There is rarely one reason for markets to move. Stocks love to climb a wall of worry and the spring/summer rally was a great example. Economists for the last two years have repeatedly called for a recession starting next quarter. Or two quarters. The Most Anticipated Recession Ever continues to be two more exits ahead on the GDP freeway. Persistent inflation, exhaustion of savings and a Fed committed to higher rates should take their toll on growth in the coming weeks. Gosh, we sound like consensus. But wait, there’s more.

The country’s Gross Domestic Product grew 4.9% in the third quarter, according to the government bean counters. This raises average growth this year to 3%, faster than a MARE. We wonder what conversations the Fed members will have later this week. Their traditional reaction to a 4% handle is that the economy is growing too fast and interest rates must rise. They have telegraphed staying on hold in recent speeches. If 4.9% is a correct level, then at the least we expect the Fed to keep rates higher than the market expects through 2024.

To paraphrase Wayne Gretsky, we build portfolios to where the economy and earnings are going, not to where they were. That impressive GDP report was over a month ago. Indeed, one could argue that the bulk of the third-quarter activity was in July and August, as September data was generally lower. Year-over-year employment growth has fallen by half, excess savings are now below pre-shutdown levels, consumer borrowing is at record levels and manufacturing is at best flat. Consumers say they are okay at the moment, but their expectations for six and 12 months continue to decline month after month. Inflation as measured by the CPI is half the level  of a year ago, but surprisingly the Michigan Survey’s inflation expectations a year from now are rising.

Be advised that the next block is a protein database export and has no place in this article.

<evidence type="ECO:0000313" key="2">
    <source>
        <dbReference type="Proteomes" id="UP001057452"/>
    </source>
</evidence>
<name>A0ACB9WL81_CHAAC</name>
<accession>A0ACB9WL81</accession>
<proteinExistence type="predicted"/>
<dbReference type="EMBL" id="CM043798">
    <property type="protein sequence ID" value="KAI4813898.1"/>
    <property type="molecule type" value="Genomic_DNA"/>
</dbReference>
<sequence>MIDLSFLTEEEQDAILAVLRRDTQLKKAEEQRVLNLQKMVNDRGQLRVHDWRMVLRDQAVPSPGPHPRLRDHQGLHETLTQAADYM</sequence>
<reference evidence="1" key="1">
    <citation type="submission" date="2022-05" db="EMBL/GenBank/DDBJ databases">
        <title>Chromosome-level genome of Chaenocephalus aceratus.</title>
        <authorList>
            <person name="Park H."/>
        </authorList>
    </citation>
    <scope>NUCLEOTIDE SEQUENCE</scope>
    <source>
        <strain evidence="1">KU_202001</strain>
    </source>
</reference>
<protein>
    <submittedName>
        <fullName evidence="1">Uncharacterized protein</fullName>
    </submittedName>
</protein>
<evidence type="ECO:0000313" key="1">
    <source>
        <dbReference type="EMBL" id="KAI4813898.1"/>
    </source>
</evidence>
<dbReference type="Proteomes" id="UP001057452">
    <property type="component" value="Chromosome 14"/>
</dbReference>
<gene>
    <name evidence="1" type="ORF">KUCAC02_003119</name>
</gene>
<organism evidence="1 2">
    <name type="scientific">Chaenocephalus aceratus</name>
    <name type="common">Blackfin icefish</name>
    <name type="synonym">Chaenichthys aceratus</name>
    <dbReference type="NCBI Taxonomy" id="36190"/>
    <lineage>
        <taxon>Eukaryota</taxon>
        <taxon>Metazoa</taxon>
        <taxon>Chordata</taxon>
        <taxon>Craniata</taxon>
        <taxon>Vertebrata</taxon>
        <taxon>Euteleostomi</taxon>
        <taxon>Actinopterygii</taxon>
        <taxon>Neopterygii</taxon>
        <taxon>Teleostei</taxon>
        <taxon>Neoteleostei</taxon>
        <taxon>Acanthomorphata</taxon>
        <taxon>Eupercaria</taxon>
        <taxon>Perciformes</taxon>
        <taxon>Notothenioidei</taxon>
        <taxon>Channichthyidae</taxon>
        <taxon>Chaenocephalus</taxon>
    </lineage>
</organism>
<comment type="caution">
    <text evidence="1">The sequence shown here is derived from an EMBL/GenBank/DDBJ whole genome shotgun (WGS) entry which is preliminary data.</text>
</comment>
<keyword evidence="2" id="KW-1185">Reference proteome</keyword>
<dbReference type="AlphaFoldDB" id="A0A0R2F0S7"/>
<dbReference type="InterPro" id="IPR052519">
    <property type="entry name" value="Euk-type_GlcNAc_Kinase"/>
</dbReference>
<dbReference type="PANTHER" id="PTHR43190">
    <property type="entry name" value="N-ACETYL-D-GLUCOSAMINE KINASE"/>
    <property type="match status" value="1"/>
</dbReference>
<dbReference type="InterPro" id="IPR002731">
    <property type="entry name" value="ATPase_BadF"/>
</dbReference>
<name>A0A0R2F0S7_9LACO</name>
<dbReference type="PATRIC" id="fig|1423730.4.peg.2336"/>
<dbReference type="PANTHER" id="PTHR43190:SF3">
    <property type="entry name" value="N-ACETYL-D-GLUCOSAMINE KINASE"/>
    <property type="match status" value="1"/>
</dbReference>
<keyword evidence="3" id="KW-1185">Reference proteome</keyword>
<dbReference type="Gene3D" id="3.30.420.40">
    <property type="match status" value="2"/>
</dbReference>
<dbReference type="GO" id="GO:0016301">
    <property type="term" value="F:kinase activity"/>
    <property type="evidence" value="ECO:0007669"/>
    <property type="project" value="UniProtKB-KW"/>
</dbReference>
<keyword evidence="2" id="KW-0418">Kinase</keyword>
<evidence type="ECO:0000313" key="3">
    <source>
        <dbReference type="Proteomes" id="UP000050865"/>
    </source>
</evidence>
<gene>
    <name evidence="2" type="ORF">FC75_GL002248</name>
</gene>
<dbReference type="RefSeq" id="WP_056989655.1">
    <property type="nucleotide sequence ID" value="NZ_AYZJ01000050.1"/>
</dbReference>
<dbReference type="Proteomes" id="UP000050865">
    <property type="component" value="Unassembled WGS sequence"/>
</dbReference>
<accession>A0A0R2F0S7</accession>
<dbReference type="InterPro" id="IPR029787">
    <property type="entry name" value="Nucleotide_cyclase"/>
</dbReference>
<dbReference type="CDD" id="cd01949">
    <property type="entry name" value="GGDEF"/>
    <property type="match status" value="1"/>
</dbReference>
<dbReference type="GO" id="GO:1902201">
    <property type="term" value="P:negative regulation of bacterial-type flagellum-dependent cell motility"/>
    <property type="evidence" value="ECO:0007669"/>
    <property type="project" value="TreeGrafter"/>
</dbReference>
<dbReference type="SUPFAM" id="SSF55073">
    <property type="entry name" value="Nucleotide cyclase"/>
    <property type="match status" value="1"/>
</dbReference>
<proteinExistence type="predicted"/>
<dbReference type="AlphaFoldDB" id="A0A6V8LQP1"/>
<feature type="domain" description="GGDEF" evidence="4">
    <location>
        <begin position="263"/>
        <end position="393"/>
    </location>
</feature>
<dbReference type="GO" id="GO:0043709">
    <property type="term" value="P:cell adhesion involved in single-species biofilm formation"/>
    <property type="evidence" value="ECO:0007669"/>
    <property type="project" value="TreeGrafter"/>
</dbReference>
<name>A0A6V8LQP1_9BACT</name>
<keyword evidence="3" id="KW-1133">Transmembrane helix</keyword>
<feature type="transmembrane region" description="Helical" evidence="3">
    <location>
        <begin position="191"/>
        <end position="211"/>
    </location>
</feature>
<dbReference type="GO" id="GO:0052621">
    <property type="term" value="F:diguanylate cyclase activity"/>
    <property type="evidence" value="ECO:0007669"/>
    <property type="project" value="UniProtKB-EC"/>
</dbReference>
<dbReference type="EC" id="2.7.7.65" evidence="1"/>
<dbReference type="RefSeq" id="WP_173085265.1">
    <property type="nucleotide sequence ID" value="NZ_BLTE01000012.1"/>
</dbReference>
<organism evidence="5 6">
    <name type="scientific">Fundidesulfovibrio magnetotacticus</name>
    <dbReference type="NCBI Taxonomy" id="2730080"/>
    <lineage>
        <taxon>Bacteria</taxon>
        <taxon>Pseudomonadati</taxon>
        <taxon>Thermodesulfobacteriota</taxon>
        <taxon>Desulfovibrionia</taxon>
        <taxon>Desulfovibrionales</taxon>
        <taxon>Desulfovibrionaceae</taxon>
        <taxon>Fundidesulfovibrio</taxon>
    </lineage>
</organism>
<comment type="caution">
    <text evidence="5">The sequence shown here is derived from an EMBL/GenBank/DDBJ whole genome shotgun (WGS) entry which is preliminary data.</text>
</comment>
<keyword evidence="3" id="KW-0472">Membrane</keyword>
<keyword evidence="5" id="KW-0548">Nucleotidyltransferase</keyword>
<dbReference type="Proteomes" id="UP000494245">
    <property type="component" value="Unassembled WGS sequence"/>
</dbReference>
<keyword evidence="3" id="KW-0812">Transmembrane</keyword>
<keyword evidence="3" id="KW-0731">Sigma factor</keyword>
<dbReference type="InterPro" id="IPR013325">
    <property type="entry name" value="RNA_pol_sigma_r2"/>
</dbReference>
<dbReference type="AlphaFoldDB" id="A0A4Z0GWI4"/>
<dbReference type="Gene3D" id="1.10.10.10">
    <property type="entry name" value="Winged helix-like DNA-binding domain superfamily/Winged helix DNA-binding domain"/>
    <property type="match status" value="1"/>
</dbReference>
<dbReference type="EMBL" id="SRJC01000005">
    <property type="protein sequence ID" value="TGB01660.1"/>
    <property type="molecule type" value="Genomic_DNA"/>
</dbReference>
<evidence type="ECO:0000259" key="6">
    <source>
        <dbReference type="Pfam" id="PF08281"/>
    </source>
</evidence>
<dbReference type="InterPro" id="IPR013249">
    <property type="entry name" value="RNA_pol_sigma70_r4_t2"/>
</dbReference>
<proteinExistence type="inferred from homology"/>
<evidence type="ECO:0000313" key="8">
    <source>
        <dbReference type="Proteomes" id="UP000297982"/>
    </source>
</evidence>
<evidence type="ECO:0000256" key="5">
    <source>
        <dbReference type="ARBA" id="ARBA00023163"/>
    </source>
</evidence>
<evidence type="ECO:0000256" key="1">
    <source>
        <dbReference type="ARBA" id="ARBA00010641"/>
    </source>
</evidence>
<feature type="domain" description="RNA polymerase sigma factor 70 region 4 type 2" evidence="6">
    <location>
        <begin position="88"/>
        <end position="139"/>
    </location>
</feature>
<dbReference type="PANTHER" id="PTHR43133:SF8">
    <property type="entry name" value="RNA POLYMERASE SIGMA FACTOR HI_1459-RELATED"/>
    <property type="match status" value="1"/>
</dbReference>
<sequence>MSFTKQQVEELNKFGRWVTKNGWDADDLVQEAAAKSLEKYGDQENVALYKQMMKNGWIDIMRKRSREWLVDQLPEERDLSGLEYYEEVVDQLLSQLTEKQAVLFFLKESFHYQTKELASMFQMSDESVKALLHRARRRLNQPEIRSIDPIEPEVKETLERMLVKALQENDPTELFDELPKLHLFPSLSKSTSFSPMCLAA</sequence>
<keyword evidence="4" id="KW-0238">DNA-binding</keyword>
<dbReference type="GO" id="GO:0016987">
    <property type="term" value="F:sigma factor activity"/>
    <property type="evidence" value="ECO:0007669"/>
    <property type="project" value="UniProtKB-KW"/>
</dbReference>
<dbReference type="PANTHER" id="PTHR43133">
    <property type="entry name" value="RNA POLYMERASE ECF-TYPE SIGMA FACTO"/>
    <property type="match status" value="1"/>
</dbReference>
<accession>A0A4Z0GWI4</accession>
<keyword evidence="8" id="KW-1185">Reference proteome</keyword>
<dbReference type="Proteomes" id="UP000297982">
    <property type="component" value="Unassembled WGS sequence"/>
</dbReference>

A tapped-out consumer, 8% mortgages, flat manufacturing and 4% inflation are a recipe for the economy downshifting from second to first gear. Not necessarily a recession in 2024, but do not be surprised if we write about 1% growth next year. 


Our charts suggest stocks should take a pause or even a small bounce in the near term. The primary—or intermediate—trend is lower. The long-term Secular Bull still has room to run.

Bonds are another story. We hear of some Wall Street types saying it’s time to start buying bonds. We agree the rates are tempting, in view of the last 10 years. There is nothing in our indicator stack that has turned green for bonds in terms of rate risk. Patience will be rewarded, at least with a 5% return on cash.

Steve Orr is the Managing Director and Chief Investment Officer for Texas Capital Bank Private Wealth Advisors. Steve has earned the right to use the Chartered Financial Analyst and Chartered Market Technician designations. He holds a Bachelor of Arts in Economics from The University of Texas at Austin, a Master of Business Administration in Finance from Texas State University, and a Juris Doctor in Securities from St. Mary’s University School of Law. Follow him on Twitter here